The Importance of Sums Insured

An article for broker and insurance intermediaries. 


Your customer’s home is one of the most valuable assets they are likely to own. You, as their insurance expert have an opportunity to provide a great service by explaining the importance of the sums insured and the implications if they are not accurate at the time of a loss.

Why are the sums insured so important?

The sums insureds are one of the main factors in how the premium is calculated. If at the time of a loss, they are not adequate the customer will be are deemed to be ‘underinsured’ and the principle of ‘average’ will be applied to their claim. This is where the claim payment is proportionately reduced by the percentage of under payment of premium.

Case Study

Property insured for £290,700 but correct building sum insured is £2,140,000 so only 13.58% adequately insured at the time of loss. Property is a 5 bed, 1800, listed structure. 

Claim value was £17,686 but due to under insurance claim settled at only £2,419.

Buildings – Reminders/Pointers

  • Building sum insured – Needs to be the full value cost of rebuilding the property by a professional third-party contractor. This includes rebuilding expenses such as architects & surveyor fees, clearing the site of debris, complying with local building regulations etc.
  • Outbuildings, Walls, Fences, Driveways, Paths etc. also need to be included in the building sum insured.
  • The policy wording will contain a definition for buildings which explains the things which need to be considered by the customer.
  • Does the sum insured seem adequate for the size of property? Consider the number of bedrooms for example. Please don’t hesitate to query with the customer.
  • NOTE: The rebuild cost of the home is not the same as the market value. Please ensure you make the customer aware of this common misconception.

 Contents – Reminders/Pointers

  • As a general rule of thumb if you were to turn the property upside down anything that isn’t fixed would be classed as contents.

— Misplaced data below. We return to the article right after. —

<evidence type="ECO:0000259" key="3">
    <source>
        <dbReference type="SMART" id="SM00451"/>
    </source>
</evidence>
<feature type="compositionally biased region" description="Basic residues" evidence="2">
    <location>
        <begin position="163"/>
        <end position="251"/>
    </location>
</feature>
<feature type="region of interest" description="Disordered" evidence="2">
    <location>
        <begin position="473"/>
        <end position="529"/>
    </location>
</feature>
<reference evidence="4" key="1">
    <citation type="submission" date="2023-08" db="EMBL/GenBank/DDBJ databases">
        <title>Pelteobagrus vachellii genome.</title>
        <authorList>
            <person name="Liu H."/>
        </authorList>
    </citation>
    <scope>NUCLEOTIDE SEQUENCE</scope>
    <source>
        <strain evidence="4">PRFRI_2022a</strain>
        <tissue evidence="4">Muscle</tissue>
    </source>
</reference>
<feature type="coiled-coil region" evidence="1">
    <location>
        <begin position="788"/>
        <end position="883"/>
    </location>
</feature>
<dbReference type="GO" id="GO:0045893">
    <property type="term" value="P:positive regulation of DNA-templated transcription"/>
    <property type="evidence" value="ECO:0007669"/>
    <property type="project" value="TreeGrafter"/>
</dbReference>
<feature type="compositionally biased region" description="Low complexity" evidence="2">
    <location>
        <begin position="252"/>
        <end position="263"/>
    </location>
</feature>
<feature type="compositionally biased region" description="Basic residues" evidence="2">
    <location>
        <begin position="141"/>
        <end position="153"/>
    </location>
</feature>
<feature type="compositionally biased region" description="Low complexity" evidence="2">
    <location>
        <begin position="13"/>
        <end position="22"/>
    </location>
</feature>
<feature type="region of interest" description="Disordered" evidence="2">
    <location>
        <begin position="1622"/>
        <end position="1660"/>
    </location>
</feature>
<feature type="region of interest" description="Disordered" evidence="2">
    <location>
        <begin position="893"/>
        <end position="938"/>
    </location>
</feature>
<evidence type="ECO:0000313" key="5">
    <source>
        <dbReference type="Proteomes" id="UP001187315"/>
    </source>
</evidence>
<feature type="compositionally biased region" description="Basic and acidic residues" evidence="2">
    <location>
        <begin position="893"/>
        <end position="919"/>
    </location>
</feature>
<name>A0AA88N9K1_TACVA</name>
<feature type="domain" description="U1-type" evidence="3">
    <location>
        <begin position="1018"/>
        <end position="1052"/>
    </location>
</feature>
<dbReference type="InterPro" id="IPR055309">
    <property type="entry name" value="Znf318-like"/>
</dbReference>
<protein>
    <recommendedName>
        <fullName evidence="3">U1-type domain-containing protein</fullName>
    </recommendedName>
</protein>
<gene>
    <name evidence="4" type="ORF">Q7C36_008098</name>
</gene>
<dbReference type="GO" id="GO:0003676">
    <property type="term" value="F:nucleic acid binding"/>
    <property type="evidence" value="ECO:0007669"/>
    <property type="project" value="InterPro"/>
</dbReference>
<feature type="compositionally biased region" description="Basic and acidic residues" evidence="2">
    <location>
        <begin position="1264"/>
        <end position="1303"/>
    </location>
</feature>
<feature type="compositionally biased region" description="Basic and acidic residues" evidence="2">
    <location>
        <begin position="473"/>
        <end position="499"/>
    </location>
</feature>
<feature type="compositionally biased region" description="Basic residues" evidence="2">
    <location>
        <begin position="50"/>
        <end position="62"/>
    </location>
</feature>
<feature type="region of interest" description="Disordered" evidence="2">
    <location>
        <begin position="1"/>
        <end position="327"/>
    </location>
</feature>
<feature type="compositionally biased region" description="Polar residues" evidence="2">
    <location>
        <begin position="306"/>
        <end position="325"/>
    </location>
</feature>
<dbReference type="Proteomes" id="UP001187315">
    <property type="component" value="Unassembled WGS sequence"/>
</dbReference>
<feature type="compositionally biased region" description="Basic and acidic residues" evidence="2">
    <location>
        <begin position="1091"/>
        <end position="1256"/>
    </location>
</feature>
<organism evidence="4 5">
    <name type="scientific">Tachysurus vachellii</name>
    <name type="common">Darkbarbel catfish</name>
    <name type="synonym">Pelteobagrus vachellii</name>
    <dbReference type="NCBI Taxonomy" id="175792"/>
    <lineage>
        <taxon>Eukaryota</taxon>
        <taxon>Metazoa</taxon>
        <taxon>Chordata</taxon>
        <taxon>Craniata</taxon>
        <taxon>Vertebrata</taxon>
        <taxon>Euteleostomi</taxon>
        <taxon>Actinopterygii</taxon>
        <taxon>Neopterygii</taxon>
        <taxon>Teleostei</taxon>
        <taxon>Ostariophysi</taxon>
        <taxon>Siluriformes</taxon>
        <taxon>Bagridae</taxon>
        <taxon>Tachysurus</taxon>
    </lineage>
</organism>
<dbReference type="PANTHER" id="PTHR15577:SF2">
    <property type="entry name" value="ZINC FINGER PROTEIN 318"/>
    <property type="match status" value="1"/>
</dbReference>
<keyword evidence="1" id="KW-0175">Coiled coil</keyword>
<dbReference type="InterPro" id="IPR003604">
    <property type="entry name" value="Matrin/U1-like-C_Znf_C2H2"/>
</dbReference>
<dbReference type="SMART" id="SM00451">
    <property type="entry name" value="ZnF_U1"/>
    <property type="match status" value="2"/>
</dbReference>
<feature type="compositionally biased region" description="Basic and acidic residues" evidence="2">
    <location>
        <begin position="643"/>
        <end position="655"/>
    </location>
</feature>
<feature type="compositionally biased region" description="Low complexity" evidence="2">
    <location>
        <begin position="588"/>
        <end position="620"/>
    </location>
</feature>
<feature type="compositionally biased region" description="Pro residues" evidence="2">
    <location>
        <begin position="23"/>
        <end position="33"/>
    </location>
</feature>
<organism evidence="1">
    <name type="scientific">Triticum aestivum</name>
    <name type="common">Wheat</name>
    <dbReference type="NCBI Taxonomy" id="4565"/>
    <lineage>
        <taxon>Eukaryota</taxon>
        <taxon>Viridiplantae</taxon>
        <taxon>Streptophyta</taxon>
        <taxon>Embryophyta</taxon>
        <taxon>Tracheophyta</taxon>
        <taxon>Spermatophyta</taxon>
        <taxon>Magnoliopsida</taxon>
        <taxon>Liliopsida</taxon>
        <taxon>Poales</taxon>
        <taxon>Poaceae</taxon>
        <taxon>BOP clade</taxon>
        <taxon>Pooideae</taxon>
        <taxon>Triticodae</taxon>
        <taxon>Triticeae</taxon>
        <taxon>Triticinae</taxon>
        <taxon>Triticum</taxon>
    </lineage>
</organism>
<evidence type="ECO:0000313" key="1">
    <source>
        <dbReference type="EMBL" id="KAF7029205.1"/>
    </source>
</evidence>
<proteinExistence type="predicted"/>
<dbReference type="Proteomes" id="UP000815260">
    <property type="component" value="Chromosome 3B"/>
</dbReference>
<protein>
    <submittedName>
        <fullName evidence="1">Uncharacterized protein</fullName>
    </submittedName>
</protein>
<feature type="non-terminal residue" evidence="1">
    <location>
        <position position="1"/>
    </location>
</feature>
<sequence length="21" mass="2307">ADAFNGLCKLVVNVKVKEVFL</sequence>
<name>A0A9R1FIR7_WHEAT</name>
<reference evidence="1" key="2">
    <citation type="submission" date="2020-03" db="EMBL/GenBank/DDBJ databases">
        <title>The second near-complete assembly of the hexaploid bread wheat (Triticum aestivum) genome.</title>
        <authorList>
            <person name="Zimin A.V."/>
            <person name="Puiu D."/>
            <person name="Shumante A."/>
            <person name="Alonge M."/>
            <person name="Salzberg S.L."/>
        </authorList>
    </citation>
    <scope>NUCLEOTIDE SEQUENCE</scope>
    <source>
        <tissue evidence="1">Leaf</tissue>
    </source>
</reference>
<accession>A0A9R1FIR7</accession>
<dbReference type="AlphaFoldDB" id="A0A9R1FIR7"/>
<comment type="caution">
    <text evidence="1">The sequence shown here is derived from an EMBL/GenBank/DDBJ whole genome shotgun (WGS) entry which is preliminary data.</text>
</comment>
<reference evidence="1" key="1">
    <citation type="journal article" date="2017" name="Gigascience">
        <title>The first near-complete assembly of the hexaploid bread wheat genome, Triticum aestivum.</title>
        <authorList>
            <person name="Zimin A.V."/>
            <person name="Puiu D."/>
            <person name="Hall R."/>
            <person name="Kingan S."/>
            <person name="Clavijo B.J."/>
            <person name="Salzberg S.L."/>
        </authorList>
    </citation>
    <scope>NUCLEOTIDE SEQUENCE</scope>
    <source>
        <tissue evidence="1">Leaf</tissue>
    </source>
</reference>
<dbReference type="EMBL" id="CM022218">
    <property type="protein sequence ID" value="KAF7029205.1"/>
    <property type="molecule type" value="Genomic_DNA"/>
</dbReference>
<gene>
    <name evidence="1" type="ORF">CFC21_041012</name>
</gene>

• For general contents and personal possessions, the figure must be the cost to replace as new.
  • For valuables the figure must reflect the current market value.
  • The policy wording will contain a definition for contents which explains the type of items which need to be considered.
  • Does the general contents sum seem in proportion with valuables? Consider the client’s lifestyle.


As a means to protect the customer against underinsurance when their policy falls due for renewal, we will index link the buildings and contents sums insured using market wide indices designed to keep up with inflation. Whilst this does have an impact on the premium, this is only one factor. If the customer queries the reasoning behind index linking you should it explain that it is designed to protect them and is not the insurer just simply looking to make a profit. If you do wish to discuss the premium on behalf of the customer, please contact our underwriting team.

Since Brexit and COVID-19 the cost of inflation continues to rise so relying on index linking alone is not an appropriate substitute for the customer to not regularly review their sums insured to keep up with market trends. They can update their sums at any point throughout the duration of the policy.

What to do if the customer is unsure about their sum insured

Buildings - The most accurate way to calculate this figure is to have a rebuild cost assessment carried out by a qualified RICS (Royal Institute of Chartered Surveyors) surveyor. It may also be possible for the survey to be carried out remotely which is known as a desktop survey. For any survey however the surveyor should be a member of RICS and have professional indemnity insurance.

We do not recommend the use of online calculators as they can provide a generalised figure that may not be appropriate for your customer’s specific property, particularly if it has any unusual features.

Contents – The customer may find it helpful to create an inventory of their contents, including contents in the garden and outbuildings which should be reviewed on a regular basis, particularly after purchasing new items. For jewellery or fine art, guidance from a specialist valuer should be sought (it may be a requirement of the policy that valuations are conducted on a regular basis (normally every 3 years as a minimum)).

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